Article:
Karim Benyekhlef, who has been a professor in the Faculty of Law since 1989, will be taking on the role, which has been renamed the LexUM chair, in honour of the work done by the LexUM laboratory from 1993 to 2010.
Benyekhlef is the founder of both Lex Electronica, the first-ever online French-language journal and of Cyberjustice Laboratory, an international initiative based in Montreal that seeks to improve access to justice by putting information technology in the hands of the courts. The laboratory has 36 researchers at 20 universities around the world.
Lexum, a private company which spun-off from the LexUM lab in 2010, is providing a $2.5 million endowment for the chair.
Benyekhlef will be taking over for Daniel Poulin, who retired as a law professor earlier this year and was recently appointed a professor emeritus at U de M. Poulin continues to work as president of Lexum.
Université de Montréal has had an outsized influence in Canadian law through the LexUM lab, which Poulin led. LexUM was one of the first organizations in the world to start publishing legal decisions online when it begun posting Supreme Court of Canada judgments in 1994.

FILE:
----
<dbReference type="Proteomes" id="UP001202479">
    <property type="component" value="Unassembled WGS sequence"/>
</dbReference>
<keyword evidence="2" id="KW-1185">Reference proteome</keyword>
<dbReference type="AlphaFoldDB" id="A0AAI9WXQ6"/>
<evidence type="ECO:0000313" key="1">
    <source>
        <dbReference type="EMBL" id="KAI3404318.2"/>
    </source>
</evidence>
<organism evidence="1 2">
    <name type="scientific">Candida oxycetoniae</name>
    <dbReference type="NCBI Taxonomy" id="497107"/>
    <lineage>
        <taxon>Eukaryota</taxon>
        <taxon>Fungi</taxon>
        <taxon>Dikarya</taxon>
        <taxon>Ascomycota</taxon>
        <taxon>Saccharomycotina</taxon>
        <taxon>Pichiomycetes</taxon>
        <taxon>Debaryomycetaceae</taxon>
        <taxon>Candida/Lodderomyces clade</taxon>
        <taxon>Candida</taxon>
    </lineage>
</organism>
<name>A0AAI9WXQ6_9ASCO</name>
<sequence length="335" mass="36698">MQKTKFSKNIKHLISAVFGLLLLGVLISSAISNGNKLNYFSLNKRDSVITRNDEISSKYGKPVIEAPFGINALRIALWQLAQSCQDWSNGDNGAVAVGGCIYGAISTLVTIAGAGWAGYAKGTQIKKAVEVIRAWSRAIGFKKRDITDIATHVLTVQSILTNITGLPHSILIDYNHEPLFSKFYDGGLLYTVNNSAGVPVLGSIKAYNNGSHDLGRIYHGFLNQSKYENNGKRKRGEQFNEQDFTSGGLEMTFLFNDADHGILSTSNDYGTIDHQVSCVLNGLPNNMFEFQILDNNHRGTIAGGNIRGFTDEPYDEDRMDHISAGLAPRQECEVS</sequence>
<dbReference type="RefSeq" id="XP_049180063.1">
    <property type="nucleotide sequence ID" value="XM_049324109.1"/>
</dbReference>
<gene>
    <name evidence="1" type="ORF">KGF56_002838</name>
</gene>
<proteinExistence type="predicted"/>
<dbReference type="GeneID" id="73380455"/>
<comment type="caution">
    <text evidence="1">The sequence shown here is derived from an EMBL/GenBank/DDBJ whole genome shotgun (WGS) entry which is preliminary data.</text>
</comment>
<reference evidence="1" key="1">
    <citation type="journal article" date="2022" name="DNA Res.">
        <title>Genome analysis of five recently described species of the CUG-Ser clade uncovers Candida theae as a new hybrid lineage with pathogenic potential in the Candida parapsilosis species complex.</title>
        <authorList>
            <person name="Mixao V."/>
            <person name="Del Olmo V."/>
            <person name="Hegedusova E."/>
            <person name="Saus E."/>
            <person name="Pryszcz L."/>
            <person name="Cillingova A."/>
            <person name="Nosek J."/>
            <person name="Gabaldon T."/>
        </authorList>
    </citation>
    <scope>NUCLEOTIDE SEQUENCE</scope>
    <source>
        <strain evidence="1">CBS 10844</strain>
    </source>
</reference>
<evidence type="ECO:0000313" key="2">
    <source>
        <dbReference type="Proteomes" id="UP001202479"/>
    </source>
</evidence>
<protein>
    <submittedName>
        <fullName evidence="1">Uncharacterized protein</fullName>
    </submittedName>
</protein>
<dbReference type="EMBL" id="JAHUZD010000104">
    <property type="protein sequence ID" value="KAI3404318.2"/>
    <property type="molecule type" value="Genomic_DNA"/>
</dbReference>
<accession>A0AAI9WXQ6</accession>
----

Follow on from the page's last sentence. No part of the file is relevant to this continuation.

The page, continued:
At one point in the 1990s, LexUM was responsible for publishing a third of all the Canadian legislation and case law that was available online. But it was in 1999 that LexUM partnered with the Federation of Law Societies of Canada to start the Canadian Legal Information Institute, better known as CanLII. Since then, CanLII has been one of the influential actors in disseminating legal information to the Canadian public.
Poulin and LexUM were also influential in creating a neutral citation system for case law in Canada.
Since Lexum become a private company in 2010, it provides software products for Canadian and international courts, as well as companies, to distribute and deal with large amounts of legal information.
Benyekhlef’s mandate will be to work on improving access to legal information in Canada, according to Arnaud Joakim, a spokesperson for Lexum.